Want to start getting heard on the radio but not sure how to go about it? Maybe you’re thinking of paying a plugger but not sure if it’s worth the money or if you’re at that point yet? Students often ask me how and when to get on the radio. Here is a practical guide to getting played, getting re-played, and getting something out of being played from radio hosts and an artist with airplay in more than six countries.
The age of streaming has changed the music industry beyond recognition. It might be tempting to think that you just make some music, stick it on Spotify and YouTube and Bob’s yer uncle, you’ll have fans in no time. Er, no. There are millions of musicians out there doing that. You still need old fashioned radio play to build your audience. The time may come to pay a plugger to help you with this as they have contacts who would be difficult to reach on your own but they usually charge at least a few hundred pounds for this service.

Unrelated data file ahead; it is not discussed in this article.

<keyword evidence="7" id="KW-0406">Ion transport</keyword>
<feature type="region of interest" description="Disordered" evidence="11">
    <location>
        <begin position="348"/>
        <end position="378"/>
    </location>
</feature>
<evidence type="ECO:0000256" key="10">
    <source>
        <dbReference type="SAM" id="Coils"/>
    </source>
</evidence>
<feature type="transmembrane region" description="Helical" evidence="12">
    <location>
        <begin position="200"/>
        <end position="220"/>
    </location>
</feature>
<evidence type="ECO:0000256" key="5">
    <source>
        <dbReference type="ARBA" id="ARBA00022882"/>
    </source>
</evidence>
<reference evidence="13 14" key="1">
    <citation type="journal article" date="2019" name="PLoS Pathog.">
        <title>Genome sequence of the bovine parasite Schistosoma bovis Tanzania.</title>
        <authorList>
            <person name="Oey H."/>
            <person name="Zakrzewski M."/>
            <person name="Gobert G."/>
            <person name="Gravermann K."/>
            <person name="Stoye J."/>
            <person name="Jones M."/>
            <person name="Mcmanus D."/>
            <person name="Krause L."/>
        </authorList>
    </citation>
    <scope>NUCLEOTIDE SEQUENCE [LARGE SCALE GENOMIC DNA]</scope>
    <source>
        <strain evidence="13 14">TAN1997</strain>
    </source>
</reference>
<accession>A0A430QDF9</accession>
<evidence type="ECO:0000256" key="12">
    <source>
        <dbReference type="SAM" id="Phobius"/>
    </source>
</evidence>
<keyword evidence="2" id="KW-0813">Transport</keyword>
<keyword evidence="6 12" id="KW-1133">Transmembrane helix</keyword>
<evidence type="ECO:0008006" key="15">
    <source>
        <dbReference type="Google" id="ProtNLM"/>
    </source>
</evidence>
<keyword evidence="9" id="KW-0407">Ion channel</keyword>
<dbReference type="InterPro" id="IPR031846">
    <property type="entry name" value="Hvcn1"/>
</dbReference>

Getting the Music Right
So, you’ve decided you could do with a few more spins? How do you go about it? It may sound simple but a lot of artists make the mistake of sending out tracks that aren’t broadcast standard. As Danny Matheson of Celtic Music Radio and Camglen Radio told me, “[Music] has more chance of getting airplay if the recording is of high quality and the music good”. Lochlann Green of KA Radio (Texas and Ayrshire, Scotland) puts it a bit more bluntly, “If it’s a very low quality demo or recording then I won’t play it.”